Every request requires CPU and memory usage from the host server. With some attacks, hackers make requests to servers to trigger their own malware. For example, a hacked site serving spam email could send messages based on attacker signals sent from the web. These requests will increase server CPU and memory usage as the server processes messages and instructions.
In a shared hosting environment, excessive CPU and memory usage from just one site could cause performance issues across all sites on the server. Poor performance servers lead to an increase in trouble tickets, frustrated users, customer churn, and eventually a loss in revenue. It’s critical that server administrators are aware of hacked sites and alert site owners of the malicious content.
User Frustration and Increased Tickets
As users' sites slow from increased server resource usage, they begin to file tickets for technicians to review. In a shared hosting environment, this could be potentially thousands of tickets opened due to performance degradation.
Unless you have the manpower to handle the numerous tickets, an influx in tickets also frustrates technicians responsible for troubleshooting the issue. This issue could also lead to technician churn in addition to loss of customers.
Removing Malware from the Website Manually is Tricky
Manually removing malware requires an experienced professional. When website owners learn that they have malware on their site, they first try to determine where the hacked content is located. They could then attempt to remove it themselves. They could also ask the host technician to remove the malware, but both clients and server technicians don’t have the experience to fully clean malware from a site.
Attackers author malware to be stealthy, so the hacked content could be injected into legitimate files and database tables. Manually removing content could damage legitimate code or content stored within database tables. A mass change removing hacked content could lead to site-wide outages where code and content are no longer readable to viewers. It could also cause errors when users request content, which leads to a loss of viewership and potential customers.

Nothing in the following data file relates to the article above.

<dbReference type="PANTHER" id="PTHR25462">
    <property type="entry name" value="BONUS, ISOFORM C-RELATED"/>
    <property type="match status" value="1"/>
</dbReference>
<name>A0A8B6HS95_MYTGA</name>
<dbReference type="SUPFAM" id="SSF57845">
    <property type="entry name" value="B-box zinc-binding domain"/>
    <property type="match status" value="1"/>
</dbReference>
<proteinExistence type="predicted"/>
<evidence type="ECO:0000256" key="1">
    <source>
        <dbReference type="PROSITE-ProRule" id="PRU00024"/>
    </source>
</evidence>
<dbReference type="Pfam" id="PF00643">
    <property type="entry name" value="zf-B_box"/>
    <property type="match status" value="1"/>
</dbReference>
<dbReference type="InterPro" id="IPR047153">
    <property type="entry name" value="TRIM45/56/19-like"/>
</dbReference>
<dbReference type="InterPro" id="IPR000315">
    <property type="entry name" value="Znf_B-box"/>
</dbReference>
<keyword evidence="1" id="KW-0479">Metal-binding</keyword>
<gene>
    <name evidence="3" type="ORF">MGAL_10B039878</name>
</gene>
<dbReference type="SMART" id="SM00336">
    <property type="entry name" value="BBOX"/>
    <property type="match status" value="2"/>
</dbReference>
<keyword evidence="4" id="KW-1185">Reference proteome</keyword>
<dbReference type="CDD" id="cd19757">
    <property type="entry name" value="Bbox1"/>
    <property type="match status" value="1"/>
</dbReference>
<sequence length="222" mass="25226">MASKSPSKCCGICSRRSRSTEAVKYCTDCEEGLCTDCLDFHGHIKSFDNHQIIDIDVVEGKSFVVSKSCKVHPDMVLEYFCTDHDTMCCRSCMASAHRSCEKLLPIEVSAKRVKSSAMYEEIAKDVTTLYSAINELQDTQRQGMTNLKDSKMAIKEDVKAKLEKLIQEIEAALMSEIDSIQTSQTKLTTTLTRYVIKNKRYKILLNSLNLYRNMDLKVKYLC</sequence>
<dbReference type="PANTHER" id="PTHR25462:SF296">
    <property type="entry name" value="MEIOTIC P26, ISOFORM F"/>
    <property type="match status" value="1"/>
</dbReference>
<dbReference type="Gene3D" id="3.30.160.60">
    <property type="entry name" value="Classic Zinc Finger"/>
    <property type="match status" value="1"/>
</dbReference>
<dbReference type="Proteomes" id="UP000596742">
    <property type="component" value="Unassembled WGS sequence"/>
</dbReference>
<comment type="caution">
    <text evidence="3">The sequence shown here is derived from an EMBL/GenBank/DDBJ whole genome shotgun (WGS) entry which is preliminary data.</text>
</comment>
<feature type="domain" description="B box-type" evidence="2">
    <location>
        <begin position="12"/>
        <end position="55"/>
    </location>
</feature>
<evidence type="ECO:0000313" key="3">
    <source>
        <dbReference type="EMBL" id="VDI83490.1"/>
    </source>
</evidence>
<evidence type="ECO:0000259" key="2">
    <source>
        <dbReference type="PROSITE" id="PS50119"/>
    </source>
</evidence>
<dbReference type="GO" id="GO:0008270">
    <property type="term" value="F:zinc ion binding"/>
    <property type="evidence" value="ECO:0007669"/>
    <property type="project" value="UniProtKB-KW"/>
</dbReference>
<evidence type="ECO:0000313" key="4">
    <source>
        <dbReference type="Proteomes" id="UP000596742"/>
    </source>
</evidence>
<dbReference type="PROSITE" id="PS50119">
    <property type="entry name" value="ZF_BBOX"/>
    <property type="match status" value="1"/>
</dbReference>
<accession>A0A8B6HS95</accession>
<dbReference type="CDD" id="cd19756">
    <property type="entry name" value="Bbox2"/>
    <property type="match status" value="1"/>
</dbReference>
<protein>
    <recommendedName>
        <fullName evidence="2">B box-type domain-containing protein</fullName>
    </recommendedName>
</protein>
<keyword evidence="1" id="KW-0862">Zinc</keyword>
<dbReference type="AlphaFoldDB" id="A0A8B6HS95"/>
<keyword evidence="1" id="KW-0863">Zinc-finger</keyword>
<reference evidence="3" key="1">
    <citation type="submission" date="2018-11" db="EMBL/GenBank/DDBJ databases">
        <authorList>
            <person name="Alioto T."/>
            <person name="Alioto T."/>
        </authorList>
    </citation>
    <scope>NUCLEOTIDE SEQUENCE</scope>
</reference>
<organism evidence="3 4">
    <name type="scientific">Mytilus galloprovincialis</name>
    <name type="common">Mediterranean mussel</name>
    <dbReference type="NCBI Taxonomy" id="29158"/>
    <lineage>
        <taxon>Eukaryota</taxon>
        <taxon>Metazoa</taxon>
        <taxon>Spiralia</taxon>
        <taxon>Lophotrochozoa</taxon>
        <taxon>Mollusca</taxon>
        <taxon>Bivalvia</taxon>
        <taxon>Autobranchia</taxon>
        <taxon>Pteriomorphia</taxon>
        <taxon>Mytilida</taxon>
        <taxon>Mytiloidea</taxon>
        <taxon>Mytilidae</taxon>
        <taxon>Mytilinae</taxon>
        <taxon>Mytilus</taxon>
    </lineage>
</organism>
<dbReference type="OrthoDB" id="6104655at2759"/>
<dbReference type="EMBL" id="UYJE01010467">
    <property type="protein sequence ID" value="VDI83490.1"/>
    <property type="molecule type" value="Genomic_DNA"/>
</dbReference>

If the malware isn’t fully removed, malware authors code for reinfection. By coding for reinfection, malware persists on the server. The site owner could think that the malware was completely removed, but reinfection places the same hacked content on the site. Reinfected sites could go unnoticed for months if no monitoring is in place to detect that the malware wasn’t completely removed.
Using Imunify360 to Ensure Linux Server Security
Instead of re-actively removing malware and risking reinfection, shared site hosting providers with Imunify360 proactively stop malware from infecting sites and block malicious scans used to find vulnerabilities. The Imunify360 malware scanner will detect and gently clean up any malicious injections and web shells from both files and databases keeping hosted websites operational.
The one-click cleanup offers site owners the ability to remove malicious content and prevent reinfection. Site administrators receive reports detailing malware detection and the actions executed to clean up content.
Other Imunify360 benefits include:
- Block malicious bots. Imunify360 blocks bots used to exploit vulnerabilities with malicious requests including password-guessing and brute-force attacks, vulnerability scanning, malware uploads and others. It also blocks spam registrations on site forms.
- Patch outdated and vulnerable WordPress software and plugins. Imunify360 has a subset of components that provide real-time virtual and physical patching of vulnerable software by KernelCare, HardenedPHP, WAF, and proactive defense modules.
- Avoid site blacklisting. Imunify360’s website reputation monitoring along with the malware scanner keeps websites clean and protected from being blacklisted by search engines including Google. The antivirus server ensures that site search engine ranking is preserved.
- Stop data disclosure. By protecting sites from malware, the site owner protects customers from identity theft and credit card fraud.
Try Imunify360 Security suite for free for 14-days and forget about malware on your website and web-servers.